Public Art in Stockholm
Publish date: 19 October 2022
Sweden has a long tradition of public art; a belief that art has an important role to play in society and therefore should be available to everyone.
When walking around in Stockholm, there is a variety of artworks scattered in parks, squares, along streets, and in the subway stations for everyone to enjoy.
These are some permanent public artworks not to miss when exploring Stockholm. See also our guide to some of the city's sculpture parks here.
- The statue of the cherished Swedish actor Margareta Krook stands on the corner of the Royal Dramatic Theatre, in the very spot she used to have her cigarette break in between rehearsals. The statue depicts her in her favorite outfit and is actually heated to 37 degrees Celsius (98.6 degrees Fahrenheit). Made by artist Marie-Louise Ekman in 2002. See the exact location here
- Art Made This is an urban art project where female artists make their marks on public facades and doors in the city. Learn more about the many artworks in their Instagram gallery.
- “Vårbergs Jättar” (The Vårberg Giants) by artist Xavier Veilhan are two site-specific, sky-blue concrete sculptures located in Vårberg in southern Stockholm. The largest giant, resting on his back in the grass, is 19 meters long, 9 meters wide, and 5 meters tall! See the exact location here.
- Visual artist Yash's mural on Södermalm street Luthens Gränd. See the exact location here.
- Hoop-La. There are many interesting public art pieces to be found on the lush, central island of Royal Djurgården. The latest permanent piece is ‘Hoop-La’ by artist Alice Aycock, acquired by the Princess Estelle Cultural Foundation in their planning for a permanent Royal sculpture park in Stockholm. See the exact location here.
- Subtopia is a center for art, culture, and social engagement in Alby in southern Stockholm. Its growing outdoor gallery with artists from all over the world is available to explore with an online guide. Learn more here.
- The Iron Boy. You'll find Sweden's smallest public statue (and perhaps Stockholm's most beloved artwork) 'Boy Looking at the Moon' ('Pojke som tittar på månen') in the courtyard of Stockholm Cathedral in the old town, Gamla Stan. Today he is simply called 'Järnpojke' ('Iron boy'). The statue is only 15 cm tall and was made by artist Liss Eriksson in 1967. People often dress him in tiny hats and scarfs or leave him gifts. See the exact location here.
- Light art in Rinkeby. A group of secondary school children in the northern Stockholm suburb of Rinkeby created a light-art installation under the direction of light artist Marianne Lind and artist Stina Wollter. The results are six beautiful, bright art pieces decorating the street Rinkebystråket. See the location here.
- Max Ockborn’s art works in Bredängsparken. Max Ockborn has created site specific art works that inhabit and give character to a piece of woodland in Bredängsparken park in southern Stockholm. Three sculptures are cast in aluminum, and four larger rocks have been transformed into trolls. See the location here.
- Amara Por Dios Mural in Södermalm. Artist Amara Por Dios created a beautiful, organic and colorful mural in Ragvaldsgatan, Södermalm in 2017. See the exact location here.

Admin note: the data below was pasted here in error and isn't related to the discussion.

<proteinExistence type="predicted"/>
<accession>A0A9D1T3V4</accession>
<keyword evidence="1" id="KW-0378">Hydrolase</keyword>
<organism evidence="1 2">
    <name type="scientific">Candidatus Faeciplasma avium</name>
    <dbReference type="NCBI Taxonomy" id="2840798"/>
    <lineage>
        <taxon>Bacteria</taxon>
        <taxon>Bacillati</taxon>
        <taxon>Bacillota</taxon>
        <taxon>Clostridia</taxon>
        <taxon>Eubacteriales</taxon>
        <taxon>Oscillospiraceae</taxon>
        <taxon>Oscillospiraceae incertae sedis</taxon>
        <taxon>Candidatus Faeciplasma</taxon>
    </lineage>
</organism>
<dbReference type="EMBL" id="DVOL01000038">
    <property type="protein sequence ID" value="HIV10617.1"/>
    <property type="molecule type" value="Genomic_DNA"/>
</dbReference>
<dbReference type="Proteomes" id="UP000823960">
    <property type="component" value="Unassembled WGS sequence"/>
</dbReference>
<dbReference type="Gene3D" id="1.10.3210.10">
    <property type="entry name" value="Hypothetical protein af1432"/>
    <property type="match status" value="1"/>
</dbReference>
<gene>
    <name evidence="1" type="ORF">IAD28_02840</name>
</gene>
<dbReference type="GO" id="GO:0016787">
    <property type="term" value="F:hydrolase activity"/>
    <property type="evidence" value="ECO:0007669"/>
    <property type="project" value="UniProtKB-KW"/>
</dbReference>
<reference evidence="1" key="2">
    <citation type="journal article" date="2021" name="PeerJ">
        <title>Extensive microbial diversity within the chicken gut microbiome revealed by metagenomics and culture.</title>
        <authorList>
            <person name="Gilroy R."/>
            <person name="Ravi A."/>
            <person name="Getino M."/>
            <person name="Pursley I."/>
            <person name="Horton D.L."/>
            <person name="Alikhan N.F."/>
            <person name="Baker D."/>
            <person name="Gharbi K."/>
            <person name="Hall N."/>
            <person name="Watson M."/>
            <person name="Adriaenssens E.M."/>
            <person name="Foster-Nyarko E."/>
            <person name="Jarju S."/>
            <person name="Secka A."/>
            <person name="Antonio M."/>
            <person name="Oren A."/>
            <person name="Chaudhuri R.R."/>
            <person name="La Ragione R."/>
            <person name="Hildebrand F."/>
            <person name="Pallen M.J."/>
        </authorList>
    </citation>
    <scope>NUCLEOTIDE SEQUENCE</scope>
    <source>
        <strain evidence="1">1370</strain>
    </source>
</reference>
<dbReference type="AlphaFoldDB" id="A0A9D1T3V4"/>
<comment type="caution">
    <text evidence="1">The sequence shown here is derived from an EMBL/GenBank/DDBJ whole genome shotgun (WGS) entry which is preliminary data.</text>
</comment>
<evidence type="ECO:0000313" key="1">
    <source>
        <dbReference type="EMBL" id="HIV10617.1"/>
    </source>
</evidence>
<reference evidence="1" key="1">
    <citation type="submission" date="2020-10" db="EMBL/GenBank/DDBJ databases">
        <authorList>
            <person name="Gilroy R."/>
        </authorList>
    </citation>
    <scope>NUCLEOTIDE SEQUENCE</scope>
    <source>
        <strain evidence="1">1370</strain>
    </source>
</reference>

- Mari Rantanen’s mural in Hjulsta. Artist Mari Rantanen interpreted thoughts and feelings of youths in the Hjulsta area into a vibrant mural pattern of circles in motion, symbolizing ideas such as growing energies, new life and openness. See the exact location here.
- Mihály Kolodko's miniature statue in Nobelgatan. The Budapest based artist Mihály Kolodko has created a miniature bronze statue of Alfred Nobel just outside of the Hungarian Embassy in central Stockholm, to highlight the occasion of the 100th anniversary of the establishment of Hungarian-Swedish diplomatic relations in 1920, and to celebrate extraordinary figure of Alfred Nobel, his legacy and his idea to work for the greatest benefit of humankind, but it also celebrates all Nobel Prize laureates all over the world whom we are all very proud of, including also those with Hungarian origin or with Hungarian connections. ¨Read more about the statue here.
- Elmgreen & Dragset's Life Rings in Royal Djurgården. The latest addition to the new sculpture park by Princess Estelle's Cultural foundation is artist duo Elmgreen & Dragset’s Life Rings, taking a typically singular, reusable, lightweight, and often-weathered emergency tool, and multiplies it into absurdity. In this impossible-seeming tower configuration, it looks as if the life rings have mushroomed upwards, towards the sky. Each life ring is connected to other rings, creating a structure that resembles a chain-link system. Read more about the artwork here.
- På Sergels Torg. The collaborative public art project På Sergels Torg connects the commercial life with artists to create a vibrant meeting space for everyone to enjoy in the heart of Stockholm. Find out more about the wide range of performances, exhibitions and other cultural events in Sergels Torg here.
The 1% Rule
The 1%-rule was implemented in 1963 by the Stockholm City Council, meaning that one percent of the total cost of built projects (including new construction, conversion, and extension) shall be allocated to publicly accessible artwork.
Stockholm Konst, part of the City of Stockholm’s culture administration, is responsible for the commissioning and purchasing of art for Stockholm’s indoor and outdoor public spaces.
Learn more about the 1% Rule here.